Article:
Estonian Rescue Board unveils nationwide public shelters online map

Public emergency shelter signage, in Tallinn.
Public emergency shelter signage, in Tallinn. Source: Rescue Board.

A little over 100 public shelters, to be made available during times of emergency, have been mapped online. The shelters have a combined capacity of around 60,000 people, while the number of sites verified will continue to grow.

The project has been conducted jointly by the Rescue Board (Päästeamet) and the Land Board (Maa-amet), and the results are available via the searchable online map here.

Rescue Board spokesperson Sten-Patrick Kreek said: "In under a year, we have identified, verified and marked 103 public shelters, for around 60,000 people.

"The goal by the end of this year is to map and mark shelters for up to 100,000 people," Kreek continued, via a Rescue Board press release.

The interactive map drawn up in conjunction with the Land Board will aid with providing an overview, he added.

Public shelters are primarily intended for members of the public who find themselves out in the open in any town or city at the point at which danger warnings are issued.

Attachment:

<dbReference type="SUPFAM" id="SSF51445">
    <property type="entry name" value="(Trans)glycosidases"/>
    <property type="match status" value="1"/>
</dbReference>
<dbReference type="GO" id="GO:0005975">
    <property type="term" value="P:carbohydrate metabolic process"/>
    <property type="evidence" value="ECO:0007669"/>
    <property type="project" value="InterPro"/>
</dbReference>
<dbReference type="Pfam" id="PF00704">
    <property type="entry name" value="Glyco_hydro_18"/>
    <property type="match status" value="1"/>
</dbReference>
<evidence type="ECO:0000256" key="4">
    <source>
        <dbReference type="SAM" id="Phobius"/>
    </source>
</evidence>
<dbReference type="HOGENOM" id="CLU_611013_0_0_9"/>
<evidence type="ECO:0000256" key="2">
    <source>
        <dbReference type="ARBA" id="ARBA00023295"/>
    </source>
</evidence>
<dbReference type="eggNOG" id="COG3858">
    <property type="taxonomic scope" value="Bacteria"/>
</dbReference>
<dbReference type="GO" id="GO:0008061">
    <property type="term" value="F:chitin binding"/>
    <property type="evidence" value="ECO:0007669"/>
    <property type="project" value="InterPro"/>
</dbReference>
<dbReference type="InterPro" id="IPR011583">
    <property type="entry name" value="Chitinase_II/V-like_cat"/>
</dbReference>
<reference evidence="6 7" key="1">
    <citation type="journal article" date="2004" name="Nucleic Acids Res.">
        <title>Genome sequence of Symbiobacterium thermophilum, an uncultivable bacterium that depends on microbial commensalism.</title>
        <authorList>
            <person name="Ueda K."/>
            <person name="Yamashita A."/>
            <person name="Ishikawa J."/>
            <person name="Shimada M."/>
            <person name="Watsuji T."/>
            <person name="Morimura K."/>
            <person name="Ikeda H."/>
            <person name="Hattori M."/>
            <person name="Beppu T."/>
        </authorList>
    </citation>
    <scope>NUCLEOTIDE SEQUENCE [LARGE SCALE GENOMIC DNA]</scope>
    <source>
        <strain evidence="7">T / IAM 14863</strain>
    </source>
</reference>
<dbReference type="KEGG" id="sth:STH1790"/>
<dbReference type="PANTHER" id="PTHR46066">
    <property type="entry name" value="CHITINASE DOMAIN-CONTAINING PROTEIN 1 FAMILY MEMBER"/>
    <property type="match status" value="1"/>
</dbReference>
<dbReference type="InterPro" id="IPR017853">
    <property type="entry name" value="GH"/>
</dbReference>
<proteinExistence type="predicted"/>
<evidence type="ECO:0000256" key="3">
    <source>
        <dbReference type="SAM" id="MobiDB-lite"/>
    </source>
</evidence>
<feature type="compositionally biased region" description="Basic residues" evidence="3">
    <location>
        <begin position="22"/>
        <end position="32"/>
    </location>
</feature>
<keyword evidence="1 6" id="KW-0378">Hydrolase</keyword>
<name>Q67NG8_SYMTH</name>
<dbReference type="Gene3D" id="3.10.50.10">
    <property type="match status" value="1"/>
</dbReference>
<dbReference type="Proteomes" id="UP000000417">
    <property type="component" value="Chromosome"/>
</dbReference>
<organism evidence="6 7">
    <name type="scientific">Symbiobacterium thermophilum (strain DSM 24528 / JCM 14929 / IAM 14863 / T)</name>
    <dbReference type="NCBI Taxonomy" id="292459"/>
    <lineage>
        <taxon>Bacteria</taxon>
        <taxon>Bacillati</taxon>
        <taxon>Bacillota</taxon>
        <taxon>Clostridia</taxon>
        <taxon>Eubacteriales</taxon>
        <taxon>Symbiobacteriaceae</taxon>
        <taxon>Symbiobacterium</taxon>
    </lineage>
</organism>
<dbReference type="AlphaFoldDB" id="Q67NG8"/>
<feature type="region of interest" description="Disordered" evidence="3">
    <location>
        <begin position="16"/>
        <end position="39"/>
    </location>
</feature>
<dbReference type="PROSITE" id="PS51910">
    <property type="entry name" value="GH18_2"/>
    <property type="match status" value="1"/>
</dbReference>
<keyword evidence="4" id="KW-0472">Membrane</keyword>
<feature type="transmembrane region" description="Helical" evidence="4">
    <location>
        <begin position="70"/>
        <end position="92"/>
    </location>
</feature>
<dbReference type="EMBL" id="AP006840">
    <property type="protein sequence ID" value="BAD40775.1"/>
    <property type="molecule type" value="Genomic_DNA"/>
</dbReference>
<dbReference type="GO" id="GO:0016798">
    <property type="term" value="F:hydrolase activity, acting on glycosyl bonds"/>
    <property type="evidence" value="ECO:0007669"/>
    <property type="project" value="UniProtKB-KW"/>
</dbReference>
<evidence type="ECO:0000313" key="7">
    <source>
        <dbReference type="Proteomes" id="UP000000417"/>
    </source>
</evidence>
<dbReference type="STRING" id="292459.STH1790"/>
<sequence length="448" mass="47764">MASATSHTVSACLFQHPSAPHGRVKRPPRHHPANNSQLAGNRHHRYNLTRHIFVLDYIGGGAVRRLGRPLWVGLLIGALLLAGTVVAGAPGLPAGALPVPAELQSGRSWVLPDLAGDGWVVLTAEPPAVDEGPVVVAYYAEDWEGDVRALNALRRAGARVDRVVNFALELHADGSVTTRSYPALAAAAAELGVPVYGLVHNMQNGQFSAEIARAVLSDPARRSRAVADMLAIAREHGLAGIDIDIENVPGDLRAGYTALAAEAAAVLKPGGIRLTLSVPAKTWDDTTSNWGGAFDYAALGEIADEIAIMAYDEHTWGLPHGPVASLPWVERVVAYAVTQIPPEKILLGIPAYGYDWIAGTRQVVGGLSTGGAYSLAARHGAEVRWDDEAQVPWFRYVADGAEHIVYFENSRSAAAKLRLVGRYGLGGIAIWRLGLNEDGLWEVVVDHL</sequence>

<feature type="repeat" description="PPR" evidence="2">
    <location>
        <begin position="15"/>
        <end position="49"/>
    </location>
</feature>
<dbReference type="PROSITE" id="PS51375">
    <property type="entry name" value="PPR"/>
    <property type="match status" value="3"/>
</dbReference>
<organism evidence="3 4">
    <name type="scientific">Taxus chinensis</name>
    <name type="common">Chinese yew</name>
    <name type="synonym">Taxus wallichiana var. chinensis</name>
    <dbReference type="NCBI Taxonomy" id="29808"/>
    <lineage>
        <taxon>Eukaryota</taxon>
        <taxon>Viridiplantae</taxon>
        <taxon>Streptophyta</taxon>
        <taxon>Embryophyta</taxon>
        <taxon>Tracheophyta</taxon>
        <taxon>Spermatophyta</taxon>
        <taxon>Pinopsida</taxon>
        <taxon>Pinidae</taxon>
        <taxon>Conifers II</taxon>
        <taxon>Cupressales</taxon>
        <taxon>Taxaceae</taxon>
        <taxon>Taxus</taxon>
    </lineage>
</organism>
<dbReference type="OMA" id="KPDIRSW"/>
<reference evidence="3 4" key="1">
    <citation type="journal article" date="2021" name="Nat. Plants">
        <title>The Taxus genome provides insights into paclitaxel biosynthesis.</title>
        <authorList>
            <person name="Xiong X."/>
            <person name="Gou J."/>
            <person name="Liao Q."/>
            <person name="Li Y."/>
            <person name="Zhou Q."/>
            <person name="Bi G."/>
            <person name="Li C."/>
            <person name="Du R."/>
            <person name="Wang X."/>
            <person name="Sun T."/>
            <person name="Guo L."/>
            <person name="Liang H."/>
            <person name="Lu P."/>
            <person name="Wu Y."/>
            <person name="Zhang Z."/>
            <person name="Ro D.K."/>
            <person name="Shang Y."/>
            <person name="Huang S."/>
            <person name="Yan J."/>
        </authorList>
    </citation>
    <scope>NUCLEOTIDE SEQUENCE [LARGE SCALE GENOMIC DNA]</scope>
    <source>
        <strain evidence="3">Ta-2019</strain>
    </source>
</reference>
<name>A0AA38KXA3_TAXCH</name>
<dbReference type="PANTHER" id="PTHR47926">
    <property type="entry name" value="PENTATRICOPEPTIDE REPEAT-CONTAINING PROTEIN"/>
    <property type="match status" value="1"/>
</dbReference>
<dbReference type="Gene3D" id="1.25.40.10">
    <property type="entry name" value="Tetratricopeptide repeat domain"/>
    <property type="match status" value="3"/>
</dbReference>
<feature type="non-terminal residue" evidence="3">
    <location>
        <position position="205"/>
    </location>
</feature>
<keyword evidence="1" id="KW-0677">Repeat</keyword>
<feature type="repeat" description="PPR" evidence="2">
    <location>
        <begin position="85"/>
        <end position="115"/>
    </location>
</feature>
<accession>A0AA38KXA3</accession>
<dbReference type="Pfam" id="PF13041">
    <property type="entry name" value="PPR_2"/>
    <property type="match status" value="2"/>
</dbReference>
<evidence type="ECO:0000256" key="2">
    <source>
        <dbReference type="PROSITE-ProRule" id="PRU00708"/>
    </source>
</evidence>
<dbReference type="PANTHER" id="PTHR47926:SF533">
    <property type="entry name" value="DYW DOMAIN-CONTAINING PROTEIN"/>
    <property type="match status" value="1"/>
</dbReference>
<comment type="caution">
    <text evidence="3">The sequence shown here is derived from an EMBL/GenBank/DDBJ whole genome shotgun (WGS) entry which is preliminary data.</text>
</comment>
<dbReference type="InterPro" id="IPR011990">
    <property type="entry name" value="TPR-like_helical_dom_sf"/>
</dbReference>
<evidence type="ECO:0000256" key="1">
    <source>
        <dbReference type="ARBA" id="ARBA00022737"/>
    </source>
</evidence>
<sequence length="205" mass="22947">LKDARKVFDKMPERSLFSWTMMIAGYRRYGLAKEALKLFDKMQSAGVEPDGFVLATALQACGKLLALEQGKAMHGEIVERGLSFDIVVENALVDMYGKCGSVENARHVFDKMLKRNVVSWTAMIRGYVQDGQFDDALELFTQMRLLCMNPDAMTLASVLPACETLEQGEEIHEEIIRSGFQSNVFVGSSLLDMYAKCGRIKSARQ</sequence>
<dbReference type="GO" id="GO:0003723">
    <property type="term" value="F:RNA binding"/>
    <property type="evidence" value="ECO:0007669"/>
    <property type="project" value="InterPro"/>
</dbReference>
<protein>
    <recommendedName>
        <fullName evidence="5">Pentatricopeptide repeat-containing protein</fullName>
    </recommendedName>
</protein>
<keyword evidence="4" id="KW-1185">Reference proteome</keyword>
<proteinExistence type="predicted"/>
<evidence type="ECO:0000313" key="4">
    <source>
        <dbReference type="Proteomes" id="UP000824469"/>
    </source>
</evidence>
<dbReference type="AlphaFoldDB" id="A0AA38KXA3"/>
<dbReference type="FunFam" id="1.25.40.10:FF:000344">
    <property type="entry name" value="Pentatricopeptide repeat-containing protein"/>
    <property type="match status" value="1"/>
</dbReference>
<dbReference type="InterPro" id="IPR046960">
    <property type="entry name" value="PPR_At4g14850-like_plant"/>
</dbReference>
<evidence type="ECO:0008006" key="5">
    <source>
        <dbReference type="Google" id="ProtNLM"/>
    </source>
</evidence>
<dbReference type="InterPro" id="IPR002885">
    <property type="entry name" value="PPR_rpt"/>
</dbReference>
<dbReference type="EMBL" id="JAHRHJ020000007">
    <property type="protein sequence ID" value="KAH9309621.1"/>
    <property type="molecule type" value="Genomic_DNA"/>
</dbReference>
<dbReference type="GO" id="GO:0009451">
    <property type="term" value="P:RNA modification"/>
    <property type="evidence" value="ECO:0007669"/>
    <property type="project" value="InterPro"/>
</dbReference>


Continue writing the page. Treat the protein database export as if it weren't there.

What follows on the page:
Their identifiable symbol consists of a dark blue triangle against an orange background (see cover image) with the words "Avalik varjumiskoht" (literally "public shelter place") underneath.

Those for are at the workplace or at home at the point of threat notification should in the first instance remain where they are, and take refuge in a basement, underground parking area or any window-less room.

The choice of public shelter location is based on the criteria of the facility being subterranean, with sufficient durable construction, and preferably without windows, while also being sited in areas of high pedestrian traffic or where nearby buildings lack adequate shelter options.

The Rescue Board was responsible for inspecting the chosen sites.

Threats which would necessitate use of emergency shelters include those of a military nature, as well as exceptional weather conditions or pollution dangers.

While warning sirens are installed in larger settlements, threat notifications would also be sent as an SMS message via EE-ALARM, and also via all media channels, including public braodcaster ERR.

Notification will also be provided on when a threat has passed, along with information from authorities, which members of the public must follow.

The public shelters map can be found here, and also via the "Ole Valmis!" app, and on the Rescue Board's site.

Interior Minister Lauri Läänemets (SDE) recently said proposals will be presented to the government which would provide emergency shelter capacity to 730,000, within the next decade.


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Editor: Andrew Whyte, Mait Ots

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